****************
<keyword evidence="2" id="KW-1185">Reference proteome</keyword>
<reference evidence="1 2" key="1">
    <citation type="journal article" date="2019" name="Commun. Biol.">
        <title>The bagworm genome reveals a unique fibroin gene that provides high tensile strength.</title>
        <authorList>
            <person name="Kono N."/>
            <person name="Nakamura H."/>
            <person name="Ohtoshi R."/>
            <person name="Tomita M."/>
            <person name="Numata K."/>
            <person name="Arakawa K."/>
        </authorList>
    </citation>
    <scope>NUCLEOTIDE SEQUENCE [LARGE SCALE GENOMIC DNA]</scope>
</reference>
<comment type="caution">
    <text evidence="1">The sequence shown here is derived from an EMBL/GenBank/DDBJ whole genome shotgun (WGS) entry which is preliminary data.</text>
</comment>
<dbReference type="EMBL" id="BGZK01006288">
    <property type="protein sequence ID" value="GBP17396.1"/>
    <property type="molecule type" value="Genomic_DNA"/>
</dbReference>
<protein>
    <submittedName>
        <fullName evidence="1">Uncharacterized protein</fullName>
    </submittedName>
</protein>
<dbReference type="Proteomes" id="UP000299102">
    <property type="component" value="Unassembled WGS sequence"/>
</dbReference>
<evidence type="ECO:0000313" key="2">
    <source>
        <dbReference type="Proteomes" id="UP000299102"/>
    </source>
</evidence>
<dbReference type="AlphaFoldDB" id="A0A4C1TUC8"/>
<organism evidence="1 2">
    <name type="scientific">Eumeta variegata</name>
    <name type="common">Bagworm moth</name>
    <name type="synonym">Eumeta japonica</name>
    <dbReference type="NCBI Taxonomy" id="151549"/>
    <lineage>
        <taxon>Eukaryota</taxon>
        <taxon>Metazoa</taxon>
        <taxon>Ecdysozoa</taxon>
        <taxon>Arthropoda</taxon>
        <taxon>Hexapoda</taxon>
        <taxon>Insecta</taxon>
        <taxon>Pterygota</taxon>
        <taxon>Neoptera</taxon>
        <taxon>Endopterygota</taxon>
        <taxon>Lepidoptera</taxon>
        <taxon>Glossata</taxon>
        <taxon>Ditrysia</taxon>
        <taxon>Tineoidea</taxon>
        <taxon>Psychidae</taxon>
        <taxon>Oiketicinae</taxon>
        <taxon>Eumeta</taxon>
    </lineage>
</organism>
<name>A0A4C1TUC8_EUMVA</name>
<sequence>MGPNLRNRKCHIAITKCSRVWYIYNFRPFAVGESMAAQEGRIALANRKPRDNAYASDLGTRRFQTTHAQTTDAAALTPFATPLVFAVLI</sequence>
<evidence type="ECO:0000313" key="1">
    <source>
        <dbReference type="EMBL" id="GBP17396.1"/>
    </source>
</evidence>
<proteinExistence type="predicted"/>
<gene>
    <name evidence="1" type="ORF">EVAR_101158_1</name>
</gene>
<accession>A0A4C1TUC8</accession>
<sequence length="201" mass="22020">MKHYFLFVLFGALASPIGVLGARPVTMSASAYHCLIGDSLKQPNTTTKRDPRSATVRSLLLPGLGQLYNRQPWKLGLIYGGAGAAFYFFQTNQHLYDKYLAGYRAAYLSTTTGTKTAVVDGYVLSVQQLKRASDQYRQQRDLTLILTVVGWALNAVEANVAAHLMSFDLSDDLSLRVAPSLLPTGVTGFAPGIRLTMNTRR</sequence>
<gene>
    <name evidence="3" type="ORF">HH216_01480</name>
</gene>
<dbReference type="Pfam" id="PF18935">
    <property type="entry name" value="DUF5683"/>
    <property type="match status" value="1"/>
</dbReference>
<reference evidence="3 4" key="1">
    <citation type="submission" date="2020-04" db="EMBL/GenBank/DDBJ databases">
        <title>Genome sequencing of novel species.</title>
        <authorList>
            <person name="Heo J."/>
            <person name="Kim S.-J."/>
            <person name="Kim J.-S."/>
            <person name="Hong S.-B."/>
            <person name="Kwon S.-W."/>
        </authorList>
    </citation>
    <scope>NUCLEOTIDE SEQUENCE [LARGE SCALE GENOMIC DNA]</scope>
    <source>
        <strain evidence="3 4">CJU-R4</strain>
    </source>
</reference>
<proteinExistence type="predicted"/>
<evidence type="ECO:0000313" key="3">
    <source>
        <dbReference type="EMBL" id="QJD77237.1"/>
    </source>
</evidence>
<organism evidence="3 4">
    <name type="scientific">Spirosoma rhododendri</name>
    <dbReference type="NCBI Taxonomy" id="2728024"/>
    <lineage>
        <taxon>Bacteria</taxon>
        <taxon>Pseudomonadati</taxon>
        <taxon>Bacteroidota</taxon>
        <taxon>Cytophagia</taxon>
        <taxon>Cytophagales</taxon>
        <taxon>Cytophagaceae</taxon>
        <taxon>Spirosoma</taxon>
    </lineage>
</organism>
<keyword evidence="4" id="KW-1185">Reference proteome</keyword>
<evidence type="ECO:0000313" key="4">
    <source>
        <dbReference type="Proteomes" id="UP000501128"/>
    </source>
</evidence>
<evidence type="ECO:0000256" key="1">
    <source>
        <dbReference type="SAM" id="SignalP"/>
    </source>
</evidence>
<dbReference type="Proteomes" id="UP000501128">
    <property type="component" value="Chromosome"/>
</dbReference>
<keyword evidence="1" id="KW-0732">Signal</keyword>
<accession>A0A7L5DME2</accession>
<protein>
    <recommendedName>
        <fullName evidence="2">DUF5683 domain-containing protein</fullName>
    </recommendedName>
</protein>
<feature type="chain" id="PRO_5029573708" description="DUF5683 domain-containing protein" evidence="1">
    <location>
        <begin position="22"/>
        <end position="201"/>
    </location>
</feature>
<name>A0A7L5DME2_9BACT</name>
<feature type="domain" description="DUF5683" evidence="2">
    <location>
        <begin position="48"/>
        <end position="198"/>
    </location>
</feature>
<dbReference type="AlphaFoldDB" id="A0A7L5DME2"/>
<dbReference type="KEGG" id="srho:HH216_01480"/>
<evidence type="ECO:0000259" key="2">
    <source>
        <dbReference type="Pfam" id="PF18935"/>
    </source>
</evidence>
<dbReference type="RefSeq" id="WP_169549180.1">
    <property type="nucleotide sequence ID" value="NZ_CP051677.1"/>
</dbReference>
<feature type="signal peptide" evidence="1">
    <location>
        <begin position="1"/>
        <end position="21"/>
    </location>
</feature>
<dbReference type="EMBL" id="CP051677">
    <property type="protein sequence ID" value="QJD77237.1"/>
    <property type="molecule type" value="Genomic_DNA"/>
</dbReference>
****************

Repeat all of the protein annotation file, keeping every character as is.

<keyword evidence="2" id="KW-1185">Reference proteome</keyword>
<reference evidence="1 2" key="1">
    <citation type="journal article" date="2019" name="Commun. Biol.">
        <title>The bagworm genome reveals a unique fibroin gene that provides high tensile strength.</title>
        <authorList>
            <person name="Kono N."/>
            <person name="Nakamura H."/>
            <person name="Ohtoshi R."/>
            <person name="Tomita M."/>
            <person name="Numata K."/>
            <person name="Arakawa K."/>
        </authorList>
    </citation>
    <scope>NUCLEOTIDE SEQUENCE [LARGE SCALE GENOMIC DNA]</scope>
</reference>
<comment type="caution">
    <text evidence="1">The sequence shown here is derived from an EMBL/GenBank/DDBJ whole genome shotgun (WGS) entry which is preliminary data.</text>
</comment>
<dbReference type="EMBL" id="BGZK01006288">
    <property type="protein sequence ID" value="GBP17396.1"/>
    <property type="molecule type" value="Genomic_DNA"/>
</dbReference>
<protein>
    <submittedName>
        <fullName evidence="1">Uncharacterized protein</fullName>
    </submittedName>
</protein>
<dbReference type="Proteomes" id="UP000299102">
    <property type="component" value="Unassembled WGS sequence"/>
</dbReference>
<evidence type="ECO:0000313" key="2">
    <source>
        <dbReference type="Proteomes" id="UP000299102"/>
    </source>
</evidence>
<dbReference type="AlphaFoldDB" id="A0A4C1TUC8"/>
<organism evidence="1 2">
    <name type="scientific">Eumeta variegata</name>
    <name type="common">Bagworm moth</name>
    <name type="synonym">Eumeta japonica</name>
    <dbReference type="NCBI Taxonomy" id="151549"/>
    <lineage>
        <taxon>Eukaryota</taxon>
        <taxon>Metazoa</taxon>
        <taxon>Ecdysozoa</taxon>
        <taxon>Arthropoda</taxon>
        <taxon>Hexapoda</taxon>
        <taxon>Insecta</taxon>
        <taxon>Pterygota</taxon>
        <taxon>Neoptera</taxon>
        <taxon>Endopterygota</taxon>
        <taxon>Lepidoptera</taxon>
        <taxon>Glossata</taxon>
        <taxon>Ditrysia</taxon>
        <taxon>Tineoidea</taxon>
        <taxon>Psychidae</taxon>
        <taxon>Oiketicinae</taxon>
        <taxon>Eumeta</taxon>
    </lineage>
</organism>
<name>A0A4C1TUC8_EUMVA</name>
<sequence>MGPNLRNRKCHIAITKCSRVWYIYNFRPFAVGESMAAQEGRIALANRKPRDNAYASDLGTRRFQTTHAQTTDAAALTPFATPLVFAVLI</sequence>
<evidence type="ECO:0000313" key="1">
    <source>
        <dbReference type="EMBL" id="GBP17396.1"/>
    </source>
</evidence>
<proteinExistence type="predicted"/>
<gene>
    <name evidence="1" type="ORF">EVAR_101158_1</name>
</gene>
<accession>A0A4C1TUC8</accession>
<sequence length="201" mass="22020">MKHYFLFVLFGALASPIGVLGARPVTMSASAYHCLIGDSLKQPNTTTKRDPRSATVRSLLLPGLGQLYNRQPWKLGLIYGGAGAAFYFFQTNQHLYDKYLAGYRAAYLSTTTGTKTAVVDGYVLSVQQLKRASDQYRQQRDLTLILTVVGWALNAVEANVAAHLMSFDLSDDLSLRVAPSLLPTGVTGFAPGIRLTMNTRR</sequence>
<gene>
    <name evidence="3" type="ORF">HH216_01480</name>
</gene>
<dbReference type="Pfam" id="PF18935">
    <property type="entry name" value="DUF5683"/>
    <property type="match status" value="1"/>
</dbReference>
<reference evidence="3 4" key="1">
    <citation type="submission" date="2020-04" db="EMBL/GenBank/DDBJ databases">
        <title>Genome sequencing of novel species.</title>
        <authorList>
            <person name="Heo J."/>
            <person name="Kim S.-J."/>
            <person name="Kim J.-S."/>
            <person name="Hong S.-B."/>
            <person name="Kwon S.-W."/>
        </authorList>
    </citation>
    <scope>NUCLEOTIDE SEQUENCE [LARGE SCALE GENOMIC DNA]</scope>
    <source>
        <strain evidence="3 4">CJU-R4</strain>
    </source>
</reference>
<proteinExistence type="predicted"/>
<evidence type="ECO:0000313" key="3">
    <source>
        <dbReference type="EMBL" id="QJD77237.1"/>
    </source>
</evidence>
<organism evidence="3 4">
    <name type="scientific">Spirosoma rhododendri</name>
    <dbReference type="NCBI Taxonomy" id="2728024"/>
    <lineage>
        <taxon>Bacteria</taxon>
        <taxon>Pseudomonadati</taxon>
        <taxon>Bacteroidota</taxon>
        <taxon>Cytophagia</taxon>
        <taxon>Cytophagales</taxon>
        <taxon>Cytophagaceae</taxon>
        <taxon>Spirosoma</taxon>
    </lineage>
</organism>
<keyword evidence="4" id="KW-1185">Reference proteome</keyword>
<evidence type="ECO:0000313" key="4">
    <source>
        <dbReference type="Proteomes" id="UP000501128"/>
    </source>
</evidence>
<evidence type="ECO:0000256" key="1">
    <source>
        <dbReference type="SAM" id="SignalP"/>
    </source>
</evidence>
<dbReference type="Proteomes" id="UP000501128">
    <property type="component" value="Chromosome"/>
</dbReference>
<keyword evidence="1" id="KW-0732">Signal</keyword>
<accession>A0A7L5DME2</accession>
<protein>
    <recommendedName>
        <fullName evidence="2">DUF5683 domain-containing protein</fullName>
    </recommendedName>
</protein>
<feature type="chain" id="PRO_5029573708" description="DUF5683 domain-containing protein" evidence="1">
    <location>
        <begin position="22"/>
        <end position="201"/>
    </location>
</feature>
<name>A0A7L5DME2_9BACT</name>
<feature type="domain" description="DUF5683" evidence="2">
    <location>
        <begin position="48"/>
        <end position="198"/>
    </location>
</feature>
<dbReference type="AlphaFoldDB" id="A0A7L5DME2"/>
<dbReference type="KEGG" id="srho:HH216_01480"/>
<evidence type="ECO:0000259" key="2">
    <source>
        <dbReference type="Pfam" id="PF18935"/>
    </source>
</evidence>
<dbReference type="RefSeq" id="WP_169549180.1">
    <property type="nucleotide sequence ID" value="NZ_CP051677.1"/>
</dbReference>
<feature type="signal peptide" evidence="1">
    <location>
        <begin position="1"/>
        <end position="21"/>
    </location>
</feature>
<dbReference type="EMBL" id="CP051677">
    <property type="protein sequence ID" value="QJD77237.1"/>
    <property type="molecule type" value="Genomic_DNA"/>
</dbReference>